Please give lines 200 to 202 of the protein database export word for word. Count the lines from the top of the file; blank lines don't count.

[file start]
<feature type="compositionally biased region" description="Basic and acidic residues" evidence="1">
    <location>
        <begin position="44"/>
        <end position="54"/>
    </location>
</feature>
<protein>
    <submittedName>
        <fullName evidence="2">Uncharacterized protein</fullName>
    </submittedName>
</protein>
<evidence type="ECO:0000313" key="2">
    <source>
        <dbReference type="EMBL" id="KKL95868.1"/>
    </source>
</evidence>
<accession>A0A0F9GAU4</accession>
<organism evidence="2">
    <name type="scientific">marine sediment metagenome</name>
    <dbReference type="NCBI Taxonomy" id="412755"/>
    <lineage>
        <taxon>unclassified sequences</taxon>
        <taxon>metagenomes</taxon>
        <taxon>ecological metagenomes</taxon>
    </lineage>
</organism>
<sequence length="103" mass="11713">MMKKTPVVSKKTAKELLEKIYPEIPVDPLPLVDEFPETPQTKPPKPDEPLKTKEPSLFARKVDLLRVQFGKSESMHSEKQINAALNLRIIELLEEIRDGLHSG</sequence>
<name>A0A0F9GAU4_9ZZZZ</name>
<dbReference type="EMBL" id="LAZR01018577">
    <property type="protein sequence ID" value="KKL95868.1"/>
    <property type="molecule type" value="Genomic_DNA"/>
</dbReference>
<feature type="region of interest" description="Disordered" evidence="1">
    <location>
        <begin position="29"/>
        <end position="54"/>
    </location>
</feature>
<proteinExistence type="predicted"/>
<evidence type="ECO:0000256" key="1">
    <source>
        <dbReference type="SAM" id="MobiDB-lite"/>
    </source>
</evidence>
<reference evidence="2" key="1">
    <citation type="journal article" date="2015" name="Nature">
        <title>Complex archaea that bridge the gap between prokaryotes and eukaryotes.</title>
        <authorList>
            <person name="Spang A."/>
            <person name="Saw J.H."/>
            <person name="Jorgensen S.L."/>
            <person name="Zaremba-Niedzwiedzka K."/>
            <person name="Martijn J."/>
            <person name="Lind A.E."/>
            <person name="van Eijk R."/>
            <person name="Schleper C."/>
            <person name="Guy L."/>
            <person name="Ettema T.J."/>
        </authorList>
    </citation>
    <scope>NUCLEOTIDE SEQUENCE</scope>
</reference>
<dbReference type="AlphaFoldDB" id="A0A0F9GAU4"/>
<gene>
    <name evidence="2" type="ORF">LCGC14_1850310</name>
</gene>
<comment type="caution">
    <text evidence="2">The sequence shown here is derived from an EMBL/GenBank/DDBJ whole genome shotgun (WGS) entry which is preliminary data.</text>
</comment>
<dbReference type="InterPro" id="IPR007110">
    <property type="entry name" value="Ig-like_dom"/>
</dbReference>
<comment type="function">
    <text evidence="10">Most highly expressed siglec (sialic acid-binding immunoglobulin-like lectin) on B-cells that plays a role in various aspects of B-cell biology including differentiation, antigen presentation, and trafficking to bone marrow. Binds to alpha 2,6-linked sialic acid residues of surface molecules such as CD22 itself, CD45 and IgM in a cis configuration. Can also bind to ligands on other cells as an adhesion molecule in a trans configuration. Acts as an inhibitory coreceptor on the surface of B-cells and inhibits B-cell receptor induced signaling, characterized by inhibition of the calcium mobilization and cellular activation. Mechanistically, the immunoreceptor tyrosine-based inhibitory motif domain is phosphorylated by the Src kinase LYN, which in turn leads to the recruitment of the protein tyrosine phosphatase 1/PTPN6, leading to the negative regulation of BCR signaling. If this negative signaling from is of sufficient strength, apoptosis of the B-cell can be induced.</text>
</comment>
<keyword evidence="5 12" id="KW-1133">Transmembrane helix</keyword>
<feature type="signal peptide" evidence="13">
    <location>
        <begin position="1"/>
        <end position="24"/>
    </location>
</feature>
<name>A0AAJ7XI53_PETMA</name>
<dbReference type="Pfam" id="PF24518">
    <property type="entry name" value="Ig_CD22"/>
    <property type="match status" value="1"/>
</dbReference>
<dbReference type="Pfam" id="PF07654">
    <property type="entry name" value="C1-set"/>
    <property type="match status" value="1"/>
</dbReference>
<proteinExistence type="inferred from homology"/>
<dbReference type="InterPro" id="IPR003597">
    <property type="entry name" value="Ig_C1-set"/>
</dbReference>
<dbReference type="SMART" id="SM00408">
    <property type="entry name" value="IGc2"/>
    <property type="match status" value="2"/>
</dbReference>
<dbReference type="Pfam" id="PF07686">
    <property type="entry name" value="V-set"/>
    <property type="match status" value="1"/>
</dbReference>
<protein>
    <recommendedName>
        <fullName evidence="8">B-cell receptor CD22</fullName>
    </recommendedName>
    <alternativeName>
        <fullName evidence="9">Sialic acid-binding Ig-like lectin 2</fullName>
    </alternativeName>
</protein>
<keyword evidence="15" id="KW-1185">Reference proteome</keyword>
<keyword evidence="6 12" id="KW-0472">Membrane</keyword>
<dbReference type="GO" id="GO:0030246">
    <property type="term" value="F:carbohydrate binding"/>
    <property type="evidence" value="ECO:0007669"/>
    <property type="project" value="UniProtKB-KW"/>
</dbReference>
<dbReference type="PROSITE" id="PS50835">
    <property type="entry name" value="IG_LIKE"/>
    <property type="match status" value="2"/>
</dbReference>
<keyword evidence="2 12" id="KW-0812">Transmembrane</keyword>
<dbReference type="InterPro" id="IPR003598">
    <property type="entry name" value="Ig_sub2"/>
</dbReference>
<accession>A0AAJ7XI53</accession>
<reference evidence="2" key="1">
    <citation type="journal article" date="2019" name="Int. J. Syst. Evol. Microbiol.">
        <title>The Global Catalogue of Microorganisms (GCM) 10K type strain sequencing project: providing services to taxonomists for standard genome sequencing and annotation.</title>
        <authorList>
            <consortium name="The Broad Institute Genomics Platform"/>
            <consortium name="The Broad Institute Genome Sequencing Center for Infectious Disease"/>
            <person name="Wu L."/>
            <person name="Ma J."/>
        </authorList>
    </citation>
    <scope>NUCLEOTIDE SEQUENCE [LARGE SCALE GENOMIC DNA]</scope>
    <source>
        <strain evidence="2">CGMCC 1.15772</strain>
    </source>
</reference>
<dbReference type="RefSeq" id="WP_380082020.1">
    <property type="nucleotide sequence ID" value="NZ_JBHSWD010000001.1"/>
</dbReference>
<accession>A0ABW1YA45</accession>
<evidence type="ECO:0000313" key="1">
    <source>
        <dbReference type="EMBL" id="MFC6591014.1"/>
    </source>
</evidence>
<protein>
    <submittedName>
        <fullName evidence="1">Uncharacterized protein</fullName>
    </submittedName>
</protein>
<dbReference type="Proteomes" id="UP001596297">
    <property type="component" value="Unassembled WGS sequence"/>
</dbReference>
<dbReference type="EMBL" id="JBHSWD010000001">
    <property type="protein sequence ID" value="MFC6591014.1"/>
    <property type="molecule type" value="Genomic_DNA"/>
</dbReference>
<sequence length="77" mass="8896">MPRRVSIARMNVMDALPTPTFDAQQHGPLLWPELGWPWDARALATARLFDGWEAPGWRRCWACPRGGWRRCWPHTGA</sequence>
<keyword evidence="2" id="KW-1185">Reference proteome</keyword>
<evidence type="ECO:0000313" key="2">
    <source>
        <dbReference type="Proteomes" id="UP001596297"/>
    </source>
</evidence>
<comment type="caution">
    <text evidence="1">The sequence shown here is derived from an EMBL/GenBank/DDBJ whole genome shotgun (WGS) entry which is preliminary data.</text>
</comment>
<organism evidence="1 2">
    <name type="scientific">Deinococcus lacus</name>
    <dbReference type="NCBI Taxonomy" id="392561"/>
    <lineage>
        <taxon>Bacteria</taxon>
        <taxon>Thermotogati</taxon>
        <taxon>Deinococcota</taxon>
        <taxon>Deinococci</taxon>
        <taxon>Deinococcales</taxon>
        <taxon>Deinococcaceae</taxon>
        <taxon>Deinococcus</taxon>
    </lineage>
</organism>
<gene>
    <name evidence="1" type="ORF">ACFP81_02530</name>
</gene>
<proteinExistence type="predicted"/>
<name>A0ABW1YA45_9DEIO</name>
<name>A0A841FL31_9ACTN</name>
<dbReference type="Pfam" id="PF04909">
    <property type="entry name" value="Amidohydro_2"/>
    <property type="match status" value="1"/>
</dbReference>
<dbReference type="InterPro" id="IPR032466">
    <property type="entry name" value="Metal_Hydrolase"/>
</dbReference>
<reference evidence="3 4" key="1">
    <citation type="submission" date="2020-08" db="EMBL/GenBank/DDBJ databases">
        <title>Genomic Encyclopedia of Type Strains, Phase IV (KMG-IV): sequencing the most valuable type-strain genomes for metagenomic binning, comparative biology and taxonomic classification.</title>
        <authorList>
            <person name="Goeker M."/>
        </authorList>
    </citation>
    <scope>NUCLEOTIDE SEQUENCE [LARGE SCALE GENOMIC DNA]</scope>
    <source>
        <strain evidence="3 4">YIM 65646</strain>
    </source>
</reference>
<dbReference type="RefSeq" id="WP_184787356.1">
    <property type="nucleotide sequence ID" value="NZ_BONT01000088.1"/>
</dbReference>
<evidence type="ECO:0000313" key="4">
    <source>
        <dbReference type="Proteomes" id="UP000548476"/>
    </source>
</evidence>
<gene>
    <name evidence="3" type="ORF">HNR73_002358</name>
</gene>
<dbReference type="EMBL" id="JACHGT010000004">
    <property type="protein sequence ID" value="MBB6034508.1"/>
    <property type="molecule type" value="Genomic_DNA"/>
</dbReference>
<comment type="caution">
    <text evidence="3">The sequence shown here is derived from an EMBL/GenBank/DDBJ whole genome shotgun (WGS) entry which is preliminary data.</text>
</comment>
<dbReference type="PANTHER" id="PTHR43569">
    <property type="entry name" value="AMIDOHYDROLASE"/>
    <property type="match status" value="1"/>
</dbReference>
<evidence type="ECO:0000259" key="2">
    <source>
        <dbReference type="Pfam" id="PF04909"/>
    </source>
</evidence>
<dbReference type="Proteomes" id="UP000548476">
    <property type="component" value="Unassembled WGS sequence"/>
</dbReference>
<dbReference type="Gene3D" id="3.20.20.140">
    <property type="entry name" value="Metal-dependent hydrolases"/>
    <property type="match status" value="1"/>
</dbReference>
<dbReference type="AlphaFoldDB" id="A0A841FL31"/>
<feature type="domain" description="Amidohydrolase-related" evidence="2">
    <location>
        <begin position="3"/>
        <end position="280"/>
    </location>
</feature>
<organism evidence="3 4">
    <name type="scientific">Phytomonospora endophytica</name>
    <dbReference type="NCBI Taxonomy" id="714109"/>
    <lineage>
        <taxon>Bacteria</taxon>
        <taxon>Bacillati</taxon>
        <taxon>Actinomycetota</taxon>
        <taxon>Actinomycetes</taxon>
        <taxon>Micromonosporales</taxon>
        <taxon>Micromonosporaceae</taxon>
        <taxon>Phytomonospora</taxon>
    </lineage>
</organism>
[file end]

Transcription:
<reference evidence="3 4" key="1">
    <citation type="submission" date="2020-08" db="EMBL/GenBank/DDBJ databases">
        <title>Genomic Encyclopedia of Type Strains, Phase IV (KMG-IV): sequencing the most valuable type-strain genomes for metagenomic binning, comparative biology and taxonomic classification.</title>